Maori Party under fire over bill and RMA reforms

'Their agenda aligns with their National Government masters': Whaitiri

'Their agenda aligns with their National Government masters': Whaitiri

Meka Whaitiri

LABOUR’S Ikaroa-Rawhiti MP Meka Whaitiri continues to criticise the Maori Party over the Te Ture Whenua Maori Bill and its support for the Government’s Resource Management Act reforms.

“Maori Party co-leader Te Ururoa Flavell is pushing ahead with controversial Maori land reforms (under the Te Ture Whenua Maori Bill), which have been widely slammed by the Waitangi Tribunal, Maori Land Court judges and the vast majority of submitters to the select committee that recently sat in Gisborne,’’ said Ms Whaitiri.

“Mr Flavell and co-leader Marama Fox like to claim wins for Maori by bragging about being at the table, but they’re just propping up the National Government that sees increasing inequality and decreasing prosperity for our people.”

Ms Whaitiri said the Maori Party’s voting record showed its true agenda

“The Maori Party’s pretence of being an independent voice for Maori is a sham and it’s clear their agenda is a neo-liberal one that aligns with their National Government masters. While all eyes were on the US election, the Maori Party cut a deal with National to pass the massively unpopular Resource Management Act (RMA) reforms.

“These reforms have been opposed by submitters including Local Government New Zealand, many regional and district councils, all environmental NGOs, the New Zealand Law Society and numerous others. “

Mr Flavell has defended the RMA reforms, which give Maori greater involvement with councils in the consenting process. He would not support moves to prioritise economic concerns over environmental protections, he said.

The Maori Party had won “significant gains” with iwi participation agreements, which went beyond anything that currently existed outside of Treaty settlement, he said.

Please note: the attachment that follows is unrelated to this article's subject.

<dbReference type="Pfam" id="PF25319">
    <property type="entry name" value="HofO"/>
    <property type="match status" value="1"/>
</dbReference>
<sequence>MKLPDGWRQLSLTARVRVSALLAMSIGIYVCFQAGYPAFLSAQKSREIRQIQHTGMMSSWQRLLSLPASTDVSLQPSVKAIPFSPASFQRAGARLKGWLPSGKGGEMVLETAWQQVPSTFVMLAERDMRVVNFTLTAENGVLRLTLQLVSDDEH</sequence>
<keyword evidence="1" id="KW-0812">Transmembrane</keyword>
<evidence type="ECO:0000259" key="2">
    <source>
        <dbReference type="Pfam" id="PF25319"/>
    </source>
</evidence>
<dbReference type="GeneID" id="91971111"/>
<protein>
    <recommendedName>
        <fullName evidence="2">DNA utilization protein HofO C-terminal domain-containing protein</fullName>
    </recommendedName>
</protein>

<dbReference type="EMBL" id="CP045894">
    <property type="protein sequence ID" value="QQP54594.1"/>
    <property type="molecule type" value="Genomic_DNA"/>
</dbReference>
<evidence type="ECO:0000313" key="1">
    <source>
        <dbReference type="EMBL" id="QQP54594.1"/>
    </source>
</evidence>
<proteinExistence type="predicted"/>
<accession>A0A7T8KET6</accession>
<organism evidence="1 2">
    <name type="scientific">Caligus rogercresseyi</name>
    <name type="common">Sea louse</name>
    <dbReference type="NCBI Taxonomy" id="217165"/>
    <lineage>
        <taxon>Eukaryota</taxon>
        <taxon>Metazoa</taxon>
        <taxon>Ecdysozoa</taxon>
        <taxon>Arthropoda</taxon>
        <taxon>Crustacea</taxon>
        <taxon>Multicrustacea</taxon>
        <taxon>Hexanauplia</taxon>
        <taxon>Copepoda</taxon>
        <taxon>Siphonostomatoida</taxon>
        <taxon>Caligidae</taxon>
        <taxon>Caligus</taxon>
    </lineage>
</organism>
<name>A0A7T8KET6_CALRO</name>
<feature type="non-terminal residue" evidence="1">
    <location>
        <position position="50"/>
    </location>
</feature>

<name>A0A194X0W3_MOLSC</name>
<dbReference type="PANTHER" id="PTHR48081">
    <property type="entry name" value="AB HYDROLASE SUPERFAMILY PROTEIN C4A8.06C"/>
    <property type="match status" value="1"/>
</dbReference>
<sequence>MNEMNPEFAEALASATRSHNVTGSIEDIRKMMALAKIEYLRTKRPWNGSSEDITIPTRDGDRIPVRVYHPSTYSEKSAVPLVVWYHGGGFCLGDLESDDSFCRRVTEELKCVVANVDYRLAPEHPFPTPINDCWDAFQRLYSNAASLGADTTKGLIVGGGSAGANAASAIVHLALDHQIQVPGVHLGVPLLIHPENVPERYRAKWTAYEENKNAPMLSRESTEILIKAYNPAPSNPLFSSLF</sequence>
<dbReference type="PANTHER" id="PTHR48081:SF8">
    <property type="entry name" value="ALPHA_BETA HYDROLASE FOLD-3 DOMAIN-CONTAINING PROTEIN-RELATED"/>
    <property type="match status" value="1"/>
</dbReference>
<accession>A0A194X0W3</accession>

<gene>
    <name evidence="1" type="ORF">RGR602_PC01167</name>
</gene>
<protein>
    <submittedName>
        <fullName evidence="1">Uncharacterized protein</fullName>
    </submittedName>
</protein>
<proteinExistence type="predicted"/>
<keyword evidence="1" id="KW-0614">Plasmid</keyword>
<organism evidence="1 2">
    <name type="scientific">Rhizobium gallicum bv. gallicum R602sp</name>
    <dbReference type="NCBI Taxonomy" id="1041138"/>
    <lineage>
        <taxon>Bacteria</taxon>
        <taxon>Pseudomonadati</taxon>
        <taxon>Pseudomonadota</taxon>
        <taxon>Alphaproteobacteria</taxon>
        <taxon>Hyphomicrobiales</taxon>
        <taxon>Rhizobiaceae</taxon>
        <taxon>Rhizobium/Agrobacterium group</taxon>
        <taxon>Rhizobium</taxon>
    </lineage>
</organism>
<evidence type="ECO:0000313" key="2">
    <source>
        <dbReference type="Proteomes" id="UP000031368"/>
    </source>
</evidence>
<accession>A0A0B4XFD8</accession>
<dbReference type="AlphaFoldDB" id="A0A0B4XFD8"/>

Ms Whaitiri said the Maori Party had a confidence and supply agreement with National, but was not getting much “payback’.

“Labour has the potential to have the highest number of Maori MPs in Cabinet,” she said. “Voters who see through the Maori Party’s empty claims of being an independent voice for Maori will send them a strong message at the next election.”

LABOUR’S Ikaroa-Rawhiti MP Meka Whaitiri continues to criticise the Maori Party over the Te Ture Whenua Maori Bill and its support for the Government’s Resource Management Act reforms.

“Maori Party co-leader Te Ururoa Flavell is pushing ahead with controversial Maori land reforms (under the Te Ture Whenua Maori Bill), which have been widely slammed by the Waitangi Tribunal, Maori Land Court judges and the vast majority of submitters to the select committee that recently sat in Gisborne,’’ said Ms Whaitiri.

“Mr Flavell and co-leader Marama Fox like to claim wins for Maori by bragging about being at the table, but they’re just propping up the National Government that sees increasing inequality and decreasing prosperity for our people.”

Ms Whaitiri said the Maori Party’s voting record showed its true agenda

“The Maori Party’s pretence of being an independent voice for Maori is a sham and it’s clear their agenda is a neo-liberal one that aligns with their National Government masters. While all eyes were on the US election, the Maori Party cut a deal with National to pass the massively unpopular Resource Management Act (RMA) reforms.

“These reforms have been opposed by submitters including Local Government New Zealand, many regional and district councils, all environmental NGOs, the New Zealand Law Society and numerous others. “

Mr Flavell has defended the RMA reforms, which give Maori greater involvement with councils in the consenting process. He would not support moves to prioritise economic concerns over environmental protections, he said.

The Maori Party had won “significant gains” with iwi participation agreements, which went beyond anything that currently existed outside of Treaty settlement, he said.

Ms Whaitiri said the Maori Party had a confidence and supply agreement with National, but was not getting much “payback’.

“Labour has the potential to have the highest number of Maori MPs in Cabinet,” she said. “Voters who see through the Maori Party’s empty claims of being an independent voice for Maori will send them a strong message at the next election.”

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